Addressing the total perplexity a poem beginning “Pull back, Baboon’s penis!” might reasonably engender, Morrow notes early in her recent book The Dawning Moon of the Mind that, in this English translation,

two foreign ideas are being superimposed on the Egyptian original. The first is that the writing is primitive. The second is that it contains a myth. The English does not track because the translator is following this preconception rather than actual hieroglyphs, and the translation does not make sense because the myth is not there.

In Morrow’s reading, the baboon in question is the constellation Orion, and the penis, in a kind of inverse euphemism, is his sword, so that the opening lines can be understood as meaning something closer to “The sword of Orion opens the doors of the sky.” She also understands the “blast of heat” to be more properly a “blast of fire” (that is, daybreak), “the gods” to be more properly “the holy ones” (that is, the stars), and “Horus,” the falcon-headed god who plays a central role in much Egyptian mythology, to be here more properly just “the falcon” (that is, in this case, Sirius, the brightest star in the Egyptian sky). In all, Morrow translates the passage:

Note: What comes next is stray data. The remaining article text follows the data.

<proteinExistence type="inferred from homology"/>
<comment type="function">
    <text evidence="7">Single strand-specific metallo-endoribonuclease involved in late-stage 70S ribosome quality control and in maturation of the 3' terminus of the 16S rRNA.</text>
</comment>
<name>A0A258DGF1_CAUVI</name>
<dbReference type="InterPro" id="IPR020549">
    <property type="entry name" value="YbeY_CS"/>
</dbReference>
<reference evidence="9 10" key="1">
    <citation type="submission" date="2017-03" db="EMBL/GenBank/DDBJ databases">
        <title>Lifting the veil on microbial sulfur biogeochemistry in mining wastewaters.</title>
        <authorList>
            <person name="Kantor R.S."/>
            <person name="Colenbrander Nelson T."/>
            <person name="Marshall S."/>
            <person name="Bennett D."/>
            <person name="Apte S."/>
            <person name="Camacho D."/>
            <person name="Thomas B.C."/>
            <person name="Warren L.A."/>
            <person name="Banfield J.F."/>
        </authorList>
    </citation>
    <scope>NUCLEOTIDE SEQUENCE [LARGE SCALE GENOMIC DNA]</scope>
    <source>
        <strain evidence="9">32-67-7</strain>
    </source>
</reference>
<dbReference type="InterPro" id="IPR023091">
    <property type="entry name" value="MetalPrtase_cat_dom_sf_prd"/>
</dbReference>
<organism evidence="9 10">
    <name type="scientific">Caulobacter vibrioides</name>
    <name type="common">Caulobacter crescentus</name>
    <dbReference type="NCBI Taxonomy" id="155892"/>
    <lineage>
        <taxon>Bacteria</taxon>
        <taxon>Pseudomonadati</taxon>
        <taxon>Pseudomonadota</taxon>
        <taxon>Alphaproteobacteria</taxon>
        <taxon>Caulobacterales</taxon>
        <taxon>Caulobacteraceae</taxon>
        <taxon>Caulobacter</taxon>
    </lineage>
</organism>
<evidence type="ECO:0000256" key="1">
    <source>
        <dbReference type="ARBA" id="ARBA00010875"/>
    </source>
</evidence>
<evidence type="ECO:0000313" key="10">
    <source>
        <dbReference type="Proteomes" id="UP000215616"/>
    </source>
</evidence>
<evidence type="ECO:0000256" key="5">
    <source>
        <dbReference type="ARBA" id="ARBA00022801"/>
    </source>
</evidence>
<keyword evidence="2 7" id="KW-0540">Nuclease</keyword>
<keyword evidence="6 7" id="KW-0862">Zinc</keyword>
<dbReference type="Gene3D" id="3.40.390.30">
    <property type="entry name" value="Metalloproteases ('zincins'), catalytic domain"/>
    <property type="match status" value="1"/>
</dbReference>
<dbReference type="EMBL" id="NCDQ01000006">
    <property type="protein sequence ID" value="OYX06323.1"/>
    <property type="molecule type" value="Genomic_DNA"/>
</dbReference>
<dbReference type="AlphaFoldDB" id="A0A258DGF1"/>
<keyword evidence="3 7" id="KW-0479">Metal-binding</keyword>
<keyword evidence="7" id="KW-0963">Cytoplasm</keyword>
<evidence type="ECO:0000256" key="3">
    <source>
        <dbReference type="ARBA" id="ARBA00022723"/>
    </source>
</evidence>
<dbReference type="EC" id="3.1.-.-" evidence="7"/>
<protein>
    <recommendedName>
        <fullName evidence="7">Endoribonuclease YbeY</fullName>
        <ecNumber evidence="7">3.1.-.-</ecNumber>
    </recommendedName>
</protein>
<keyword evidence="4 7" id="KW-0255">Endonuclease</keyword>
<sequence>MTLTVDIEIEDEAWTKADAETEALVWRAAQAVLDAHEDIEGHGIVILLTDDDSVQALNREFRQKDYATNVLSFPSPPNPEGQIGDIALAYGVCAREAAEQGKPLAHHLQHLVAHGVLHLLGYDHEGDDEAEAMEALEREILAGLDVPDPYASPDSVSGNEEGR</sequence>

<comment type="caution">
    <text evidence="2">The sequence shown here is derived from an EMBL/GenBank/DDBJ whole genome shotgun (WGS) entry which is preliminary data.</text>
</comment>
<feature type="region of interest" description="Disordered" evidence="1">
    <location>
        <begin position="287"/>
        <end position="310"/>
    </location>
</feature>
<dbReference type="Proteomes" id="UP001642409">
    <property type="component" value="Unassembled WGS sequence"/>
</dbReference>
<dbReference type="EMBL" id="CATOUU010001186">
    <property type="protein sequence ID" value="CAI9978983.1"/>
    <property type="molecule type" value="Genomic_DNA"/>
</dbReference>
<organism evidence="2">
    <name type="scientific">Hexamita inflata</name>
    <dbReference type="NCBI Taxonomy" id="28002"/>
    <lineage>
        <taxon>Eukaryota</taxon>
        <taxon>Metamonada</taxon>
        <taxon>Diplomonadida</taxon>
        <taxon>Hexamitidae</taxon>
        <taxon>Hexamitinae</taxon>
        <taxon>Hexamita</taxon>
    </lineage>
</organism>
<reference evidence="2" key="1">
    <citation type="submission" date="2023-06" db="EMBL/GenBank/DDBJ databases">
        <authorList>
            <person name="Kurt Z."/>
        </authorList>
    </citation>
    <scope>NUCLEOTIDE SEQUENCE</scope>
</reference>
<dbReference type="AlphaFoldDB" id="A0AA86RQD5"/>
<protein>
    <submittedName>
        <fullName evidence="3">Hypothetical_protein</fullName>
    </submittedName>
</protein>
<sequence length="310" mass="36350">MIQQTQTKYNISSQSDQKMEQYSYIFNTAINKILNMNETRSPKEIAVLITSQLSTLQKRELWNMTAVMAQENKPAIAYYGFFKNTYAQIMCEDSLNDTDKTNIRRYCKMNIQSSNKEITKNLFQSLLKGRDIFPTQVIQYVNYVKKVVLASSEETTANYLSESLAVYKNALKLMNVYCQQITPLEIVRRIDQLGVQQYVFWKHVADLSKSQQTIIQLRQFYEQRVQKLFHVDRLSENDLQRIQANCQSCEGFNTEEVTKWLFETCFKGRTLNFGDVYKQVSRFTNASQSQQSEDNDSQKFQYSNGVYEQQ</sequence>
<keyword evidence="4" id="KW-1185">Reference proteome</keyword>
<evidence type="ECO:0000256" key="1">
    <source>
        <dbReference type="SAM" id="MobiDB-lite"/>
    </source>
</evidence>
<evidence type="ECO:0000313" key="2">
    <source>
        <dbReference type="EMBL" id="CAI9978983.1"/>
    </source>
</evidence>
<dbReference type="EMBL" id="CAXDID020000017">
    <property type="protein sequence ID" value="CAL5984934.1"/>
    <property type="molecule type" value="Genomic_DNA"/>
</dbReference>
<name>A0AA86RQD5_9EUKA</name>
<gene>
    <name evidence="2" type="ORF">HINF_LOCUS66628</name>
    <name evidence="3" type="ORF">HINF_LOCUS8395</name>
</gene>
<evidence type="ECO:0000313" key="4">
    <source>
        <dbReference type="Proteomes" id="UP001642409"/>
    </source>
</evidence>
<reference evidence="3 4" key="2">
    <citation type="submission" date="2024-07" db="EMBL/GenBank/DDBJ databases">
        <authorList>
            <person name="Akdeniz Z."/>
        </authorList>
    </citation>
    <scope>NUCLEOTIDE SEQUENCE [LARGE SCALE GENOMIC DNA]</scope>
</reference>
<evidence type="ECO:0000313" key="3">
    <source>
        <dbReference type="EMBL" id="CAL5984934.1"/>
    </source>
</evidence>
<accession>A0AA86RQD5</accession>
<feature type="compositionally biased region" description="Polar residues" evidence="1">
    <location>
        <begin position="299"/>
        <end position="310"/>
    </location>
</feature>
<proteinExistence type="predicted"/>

The sword of Orion opens the doors of the sky.
Before the doors close again the gate to the path
Over the fire, beneath the holy ones as they grow dark
As a falcon flies as a falcon flies, may Unis rise into this fire
Beneath the holy ones as they grow dark.